Stephen Kenn came to Los Angeles from Canada 15 years ago with a denim company and passion for design. Over the years, jeans became leather bags and then finally in 2011, he and his wife Beks Opperman started Stephen Kenn Design to introduce their first line of furniture. 360 sat down with Opperman to talk about that journey and learn what makes Stephen Kenn Design tick.
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360: How did Stephen first start designing furniture? How’d he go from denim and bags to sofas and chairs?
BEKS OPPERMAN: Stephen is interesting. He’s very much a designer. But I wouldn’t say he’s the classic “maker.” He enjoys making things, sure, but the fun part for him is the new idea, then the problem solving, and then figuring out how to make it a good idea. Originally, it was jeans. He started a denim company with his friends because they were into making their own t-shirts. They were 20 and making jeans seemed like the obvious next thing. The initial bit for him was learning – this was back in 2000 when really distressed jeans were cool – and they were mixing dyes and bleaches. Tearing things apart and putting them back together. I think that’s still design for him: that first big idea, that first flash of creativity. Then, he really likes the learning, refining and making it great. But once he’s got to that point, he moves on in his mind. So, in that sense it was very natural for him to switch categories. Because he’ll get interested in something and be like… “How can I get creative with those restrictions whether it’s with a sewing machine and panels of denim or something else?”
He actually had two different denim companies, both of which he sold to investors. He’d stay for a while and eventually move on. The bags happened in 2008 after his last denim company lost all its funding because of the financial crisis. He was on unemployment and just started making bags. He already knew how to sew. He had all this vintage military material and one day he just decided “I’m going to make myself a bag.” Again, he got really into it – designing, experimenting and eventually selling bags. Before long, it was real company. But he didn’t want to run the business so he sold it to an investor – I don’t know if you’re seeing the pattern here.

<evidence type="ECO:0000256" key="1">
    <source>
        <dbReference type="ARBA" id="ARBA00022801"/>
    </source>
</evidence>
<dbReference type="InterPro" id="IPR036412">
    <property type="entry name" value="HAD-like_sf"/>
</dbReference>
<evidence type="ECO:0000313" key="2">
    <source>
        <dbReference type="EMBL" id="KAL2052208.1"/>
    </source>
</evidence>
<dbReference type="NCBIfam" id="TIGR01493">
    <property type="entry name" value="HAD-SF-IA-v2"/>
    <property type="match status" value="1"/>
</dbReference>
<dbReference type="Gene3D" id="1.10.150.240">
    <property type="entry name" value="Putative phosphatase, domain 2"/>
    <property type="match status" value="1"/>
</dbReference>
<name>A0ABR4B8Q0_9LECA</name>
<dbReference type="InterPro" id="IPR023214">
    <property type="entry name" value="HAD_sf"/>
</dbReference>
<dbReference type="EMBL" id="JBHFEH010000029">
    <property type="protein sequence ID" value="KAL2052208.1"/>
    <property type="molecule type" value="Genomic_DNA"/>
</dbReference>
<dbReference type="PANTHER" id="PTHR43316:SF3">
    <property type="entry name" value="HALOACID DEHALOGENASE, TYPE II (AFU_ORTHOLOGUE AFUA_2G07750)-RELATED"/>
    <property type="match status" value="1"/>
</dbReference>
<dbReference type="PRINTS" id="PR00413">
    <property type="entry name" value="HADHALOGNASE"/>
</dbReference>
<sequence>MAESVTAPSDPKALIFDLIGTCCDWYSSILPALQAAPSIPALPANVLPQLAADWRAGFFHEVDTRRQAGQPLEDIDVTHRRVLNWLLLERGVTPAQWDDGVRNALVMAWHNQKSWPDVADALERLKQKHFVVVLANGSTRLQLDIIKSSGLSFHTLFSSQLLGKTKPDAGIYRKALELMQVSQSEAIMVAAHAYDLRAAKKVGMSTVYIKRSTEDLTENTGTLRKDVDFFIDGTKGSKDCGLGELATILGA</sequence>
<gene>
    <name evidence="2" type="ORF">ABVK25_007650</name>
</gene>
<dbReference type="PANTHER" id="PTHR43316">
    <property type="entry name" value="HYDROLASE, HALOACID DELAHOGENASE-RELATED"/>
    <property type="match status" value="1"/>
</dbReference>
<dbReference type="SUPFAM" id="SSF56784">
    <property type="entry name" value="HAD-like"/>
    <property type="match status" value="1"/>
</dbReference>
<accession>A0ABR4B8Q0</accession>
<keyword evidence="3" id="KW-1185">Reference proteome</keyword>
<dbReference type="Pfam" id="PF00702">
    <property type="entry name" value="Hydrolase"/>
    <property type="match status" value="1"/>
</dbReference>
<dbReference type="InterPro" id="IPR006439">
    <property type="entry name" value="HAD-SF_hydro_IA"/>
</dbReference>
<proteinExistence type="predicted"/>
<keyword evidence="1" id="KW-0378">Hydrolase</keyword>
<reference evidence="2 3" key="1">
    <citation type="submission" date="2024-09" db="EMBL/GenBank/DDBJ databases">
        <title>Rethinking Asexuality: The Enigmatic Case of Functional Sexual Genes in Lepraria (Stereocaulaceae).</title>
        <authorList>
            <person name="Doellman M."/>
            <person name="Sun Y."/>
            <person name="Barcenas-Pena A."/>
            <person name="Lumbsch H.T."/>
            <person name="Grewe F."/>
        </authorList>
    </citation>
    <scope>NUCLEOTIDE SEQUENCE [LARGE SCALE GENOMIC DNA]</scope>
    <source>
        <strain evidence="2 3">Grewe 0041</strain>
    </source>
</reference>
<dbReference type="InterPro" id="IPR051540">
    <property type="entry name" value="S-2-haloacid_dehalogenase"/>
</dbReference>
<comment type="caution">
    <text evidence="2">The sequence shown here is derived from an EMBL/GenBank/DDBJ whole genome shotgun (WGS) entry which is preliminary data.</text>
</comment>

360: How did he get into furniture? How did you get involved?
BO: After a couple of years, the bag thing was starting to feel like it wasn’t right. I was working at a hospital as a respiratory therapist. We had been married for about two years. We’d recently moved into a loft and he was like, “We need cool industrial furniture and I want to make it.” So, he took apart a couple of pieces of vintage furniture – a sofa and a big stuffy armchair apart to see how they were put together. And that’s what got him. He had a friend who was a welder who taught him to weld so he could make the first frame. He already knew how to sew so he could make the upholstery. And he made us a sofa for our loft and that just got him kind of hooked into the category. So, when the bag company was feeling uncomfortable, he was like “I think we can do this. Let’s make this same design, but let’s also do a chair and chaise lounge.” This time around, I said, “Look I’m pretty left-brained. I’ve got a pretty good schedule at the hospital. What if I figure out the business side and then you don’t have to worry about finding an investor? Then maybe we can grow it as slow as we want.” We spent our savings on building a website, and that was it. That was six-and-a-half years ago.
360: Can you share how you guys think about materials and sustainability? It seems like that’s an important part of your story.